The first of our principles is to understand that you as a leader don’t have all the answers. Whatever plan you create will need to be adjusted, and it should be done by the people executing the strategy. So, make sure your strategy tells the big picture mission and key choices you’ve made (the What), but focuses especially on the rationale behind them (the Why) while leaving room for people to figure out what the best methods are for achieving those goals (the How).

Statistically speaking, no one will remember your strategic goals, but with a couple of well-chosen examples, you can get your employees to remember the rationale behind key choices, which has far reaching consequences throughout the organization. If you get that right, alignment and execution will become dramatically easier.

2. Speed is key, systematically seek out and remove barriers for it

As we’ve covered earlier, executing an innovative strategy is an iterative learning process. The faster you can move, the faster you will learn, and the more you can accomplish. This leads to compounding returns, and that’s why I think pace of innovation is the ultimate competitive advantage any organization may have.

There are a number of things that can help make an organization more agile, innovative, and faster, but in the end it comes down to systematically seeking out and removing any and all barriers that prevent people from executing the strategy – and innovating. Sometimes this is straightforward if you just keep an ear to the ground, but often you may need to resolve more complex structural issues.

3. Decentralize

While it’s been shown that an extraordinary CEO can temporarily get an organization to execute well with sheer will of force, things will unravel the moment they leave if capabilities and responsibilities aren’t spread out across the organization. Thus, smart leaders will focus on controlled decentralization and capability building from the get-go.

The same principle applies for both strategy execution and innovation. Simply put, decentralization will help your organization make more informed decisions and move even faster.

Conclusion

As we all know, strategy plays a big role in determining the success of any organization. It essentially sets the upper limit for their performance, and a poor one will prevent the organization from ever reaching its full potential.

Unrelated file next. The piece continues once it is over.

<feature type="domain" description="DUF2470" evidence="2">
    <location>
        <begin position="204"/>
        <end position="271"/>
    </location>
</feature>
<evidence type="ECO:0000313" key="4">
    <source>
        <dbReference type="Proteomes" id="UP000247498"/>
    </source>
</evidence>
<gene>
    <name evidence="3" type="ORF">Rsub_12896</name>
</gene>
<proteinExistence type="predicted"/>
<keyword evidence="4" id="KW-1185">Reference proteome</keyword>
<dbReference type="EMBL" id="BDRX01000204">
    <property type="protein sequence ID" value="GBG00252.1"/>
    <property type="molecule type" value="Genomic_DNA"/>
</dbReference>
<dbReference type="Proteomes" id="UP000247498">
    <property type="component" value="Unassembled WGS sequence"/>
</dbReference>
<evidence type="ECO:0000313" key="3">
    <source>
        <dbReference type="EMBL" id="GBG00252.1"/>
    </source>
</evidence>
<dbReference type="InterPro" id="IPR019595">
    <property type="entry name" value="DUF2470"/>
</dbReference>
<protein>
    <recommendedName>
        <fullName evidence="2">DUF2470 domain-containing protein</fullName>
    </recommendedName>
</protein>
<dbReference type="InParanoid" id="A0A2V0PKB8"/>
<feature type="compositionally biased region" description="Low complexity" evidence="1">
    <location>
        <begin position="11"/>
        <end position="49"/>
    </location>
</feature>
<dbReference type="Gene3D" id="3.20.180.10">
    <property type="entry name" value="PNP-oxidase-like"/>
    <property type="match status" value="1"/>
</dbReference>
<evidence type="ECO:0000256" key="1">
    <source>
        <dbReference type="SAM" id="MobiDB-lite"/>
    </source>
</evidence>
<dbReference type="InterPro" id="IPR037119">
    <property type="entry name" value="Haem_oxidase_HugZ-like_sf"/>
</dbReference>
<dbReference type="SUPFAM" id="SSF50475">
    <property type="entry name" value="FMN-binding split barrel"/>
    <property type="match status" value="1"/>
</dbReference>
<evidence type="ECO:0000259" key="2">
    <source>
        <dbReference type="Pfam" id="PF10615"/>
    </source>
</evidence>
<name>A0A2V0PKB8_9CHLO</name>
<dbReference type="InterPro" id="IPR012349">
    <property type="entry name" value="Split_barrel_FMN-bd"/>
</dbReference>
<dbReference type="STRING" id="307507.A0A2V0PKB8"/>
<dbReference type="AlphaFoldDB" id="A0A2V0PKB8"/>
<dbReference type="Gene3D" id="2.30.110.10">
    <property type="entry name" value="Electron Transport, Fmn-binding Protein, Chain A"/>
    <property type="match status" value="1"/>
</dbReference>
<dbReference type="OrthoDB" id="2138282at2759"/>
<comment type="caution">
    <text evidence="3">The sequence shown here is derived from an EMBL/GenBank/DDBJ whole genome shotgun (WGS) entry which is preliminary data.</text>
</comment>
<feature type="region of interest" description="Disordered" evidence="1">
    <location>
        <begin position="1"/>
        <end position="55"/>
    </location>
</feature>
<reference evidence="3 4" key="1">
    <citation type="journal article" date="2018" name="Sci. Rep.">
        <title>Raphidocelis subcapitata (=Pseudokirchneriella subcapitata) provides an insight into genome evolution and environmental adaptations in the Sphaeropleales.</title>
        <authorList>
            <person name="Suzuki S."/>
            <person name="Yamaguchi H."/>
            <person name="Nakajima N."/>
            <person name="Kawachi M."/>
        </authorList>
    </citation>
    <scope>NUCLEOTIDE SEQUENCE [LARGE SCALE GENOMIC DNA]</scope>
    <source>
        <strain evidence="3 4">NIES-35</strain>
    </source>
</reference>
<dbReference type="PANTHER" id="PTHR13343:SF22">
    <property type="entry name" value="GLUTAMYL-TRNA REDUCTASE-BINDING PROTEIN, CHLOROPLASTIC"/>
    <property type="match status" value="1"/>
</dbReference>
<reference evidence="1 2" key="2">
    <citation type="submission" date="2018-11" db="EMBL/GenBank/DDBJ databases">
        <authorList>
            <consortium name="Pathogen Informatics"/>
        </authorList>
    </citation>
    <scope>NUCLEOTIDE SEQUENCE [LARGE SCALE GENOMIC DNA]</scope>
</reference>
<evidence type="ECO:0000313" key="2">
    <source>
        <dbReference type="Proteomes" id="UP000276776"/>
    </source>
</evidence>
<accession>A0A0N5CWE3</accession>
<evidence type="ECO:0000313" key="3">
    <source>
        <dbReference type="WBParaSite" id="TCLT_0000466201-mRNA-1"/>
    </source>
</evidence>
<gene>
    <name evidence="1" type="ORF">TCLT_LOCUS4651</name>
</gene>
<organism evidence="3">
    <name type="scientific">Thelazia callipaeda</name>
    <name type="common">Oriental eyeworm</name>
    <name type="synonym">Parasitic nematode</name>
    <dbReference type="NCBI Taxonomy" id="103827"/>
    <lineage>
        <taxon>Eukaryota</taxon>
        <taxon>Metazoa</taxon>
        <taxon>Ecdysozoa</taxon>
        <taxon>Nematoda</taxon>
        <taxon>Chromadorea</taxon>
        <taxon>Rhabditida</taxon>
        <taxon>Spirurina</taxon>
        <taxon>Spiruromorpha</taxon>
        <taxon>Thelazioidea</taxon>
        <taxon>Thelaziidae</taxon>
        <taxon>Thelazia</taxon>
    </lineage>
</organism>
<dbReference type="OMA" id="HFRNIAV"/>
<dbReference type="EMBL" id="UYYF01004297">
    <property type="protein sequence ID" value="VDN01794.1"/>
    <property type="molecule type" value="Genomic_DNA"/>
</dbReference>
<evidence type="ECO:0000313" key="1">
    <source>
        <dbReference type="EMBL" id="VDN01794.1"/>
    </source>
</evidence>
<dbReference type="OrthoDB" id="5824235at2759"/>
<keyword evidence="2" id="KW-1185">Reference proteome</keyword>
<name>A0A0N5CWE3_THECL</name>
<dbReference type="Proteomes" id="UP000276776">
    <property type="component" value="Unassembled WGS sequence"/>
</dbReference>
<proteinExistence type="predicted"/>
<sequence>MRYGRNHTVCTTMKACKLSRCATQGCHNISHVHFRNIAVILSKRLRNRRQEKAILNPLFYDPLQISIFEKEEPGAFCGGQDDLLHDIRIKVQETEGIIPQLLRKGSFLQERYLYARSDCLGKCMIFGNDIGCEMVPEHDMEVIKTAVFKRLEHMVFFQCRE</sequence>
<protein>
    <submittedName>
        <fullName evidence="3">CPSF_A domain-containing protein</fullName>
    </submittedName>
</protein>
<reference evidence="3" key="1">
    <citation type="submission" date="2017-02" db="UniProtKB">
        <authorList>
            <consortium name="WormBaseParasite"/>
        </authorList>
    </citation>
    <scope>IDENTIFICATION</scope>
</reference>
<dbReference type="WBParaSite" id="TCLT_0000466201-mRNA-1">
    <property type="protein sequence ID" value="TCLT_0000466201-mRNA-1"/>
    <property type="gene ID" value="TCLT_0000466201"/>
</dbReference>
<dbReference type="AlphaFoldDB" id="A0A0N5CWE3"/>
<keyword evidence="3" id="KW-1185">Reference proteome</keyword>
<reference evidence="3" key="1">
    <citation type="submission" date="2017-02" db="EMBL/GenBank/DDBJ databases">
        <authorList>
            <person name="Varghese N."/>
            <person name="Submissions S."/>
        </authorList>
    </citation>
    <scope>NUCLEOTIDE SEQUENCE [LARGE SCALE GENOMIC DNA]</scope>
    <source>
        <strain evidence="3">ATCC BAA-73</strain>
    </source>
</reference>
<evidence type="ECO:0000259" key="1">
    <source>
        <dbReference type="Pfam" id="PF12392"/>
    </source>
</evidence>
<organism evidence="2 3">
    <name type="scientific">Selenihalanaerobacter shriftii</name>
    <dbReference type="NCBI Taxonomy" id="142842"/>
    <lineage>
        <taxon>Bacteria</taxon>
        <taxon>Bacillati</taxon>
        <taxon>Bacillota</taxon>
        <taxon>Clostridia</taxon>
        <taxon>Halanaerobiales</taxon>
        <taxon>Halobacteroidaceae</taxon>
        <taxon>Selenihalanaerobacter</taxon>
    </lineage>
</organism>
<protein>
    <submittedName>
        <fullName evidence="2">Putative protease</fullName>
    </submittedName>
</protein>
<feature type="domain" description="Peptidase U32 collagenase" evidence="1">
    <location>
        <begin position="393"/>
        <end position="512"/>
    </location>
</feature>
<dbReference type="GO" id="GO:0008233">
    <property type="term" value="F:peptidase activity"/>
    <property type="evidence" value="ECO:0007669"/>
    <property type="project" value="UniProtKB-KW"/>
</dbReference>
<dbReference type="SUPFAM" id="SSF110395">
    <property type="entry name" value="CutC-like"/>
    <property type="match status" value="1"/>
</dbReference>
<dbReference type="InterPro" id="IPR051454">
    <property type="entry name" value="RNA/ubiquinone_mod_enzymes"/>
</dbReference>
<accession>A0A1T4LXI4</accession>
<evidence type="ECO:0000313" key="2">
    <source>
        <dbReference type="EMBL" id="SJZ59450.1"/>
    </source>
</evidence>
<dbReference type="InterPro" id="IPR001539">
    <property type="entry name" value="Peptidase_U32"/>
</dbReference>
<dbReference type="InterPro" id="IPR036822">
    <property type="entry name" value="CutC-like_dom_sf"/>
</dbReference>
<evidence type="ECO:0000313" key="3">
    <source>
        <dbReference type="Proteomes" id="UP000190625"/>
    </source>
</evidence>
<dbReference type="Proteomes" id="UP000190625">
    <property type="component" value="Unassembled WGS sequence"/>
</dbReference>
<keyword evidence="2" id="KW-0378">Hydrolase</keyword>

But, in any industry, there are likely dozens if not hundreds of companies with great, often even nearly identical strategies. Some just seem to pull it off, where others don’t.

Thus, it’s the implementation that makes the difference and really determines the success of an organization, and planning for execution and adapting to a changing reality must be crucial parts of your strategy from the get-go.

Image credits: Unsplash, Jesse Nieminen, unsplash

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Co-creating Future-fit Organizations

Co-creating Future-fit Organizations

GUEST POST from Janet Sernack

In our second blog in this series of three, we opened the door to a threshold for a new kind of co-creative, collaborative and cohesive team spirit that catalyzes change through “innovation evangelism”. Focusing on building both internal and external talent, through empowering, equipping, and enabling internally cohesive and effective innovation teams.  They apply their collaborative and collective intelligence towards initiating open innovation initiatives co-creating future-fit organizations that are human-centric, adaptive, engaging, inclusive, collaborative, innovative, accountable, and digitally enabled.

Innovation evangelists are change catalysts who courageously experiment with different business models and processes, to crowdsource broad and deep innovation capabilities. Usually in new ways that breakthrough corporate antibodies and barriers and deliver sustainable, meaningful, and purposeful change.  Where, according to the recent Ideascale “Crowd Sourced Innovation Report 2021”crowdsourced innovation capabilities have grown and innovation output indicators like implementation rate and time to implement have improved. In fact, businesses that were able to rapidly adapt and focus on innovation(in 2020) are poised to outperform their peers in the coming years”.

Innovation teams don’t innovate

The purpose of an innovation team is to create a safe environment that unlocks organizational and its key external stakeholder’s collective intelligence and innovation agility (capacity, competence, and confidence) to build the capability to change as fast as change itself.

Where the goal is to create a high performing, connected, and networked workplace culture where people:

  • Understand and practice the common language of innovation, what exactly it means in their organizational context, as well as exactly what value means to current and potential customers as well as to the organization,
  • Develop a shared narrative or story about why innovation is crucial towards initiating and sustaining future success,
  • Have the time and space to deeply connect, collaborate, and co-create value, internally and externally with customers, suppliers, and other primary connection points to build external talent communities and value-adding ecosystems,
  • Maximize differences and diversity of thought within customers as well as within communities and ecosystems,
  • Generate urgency and creative energy to innovate faster than competitors,
  • Feel safe and have permission to freely share ideas, wisdom, knowledge, information, resources, and perspectives, with customers as well as across communities and ecosystems.

How innovation teams learn and develop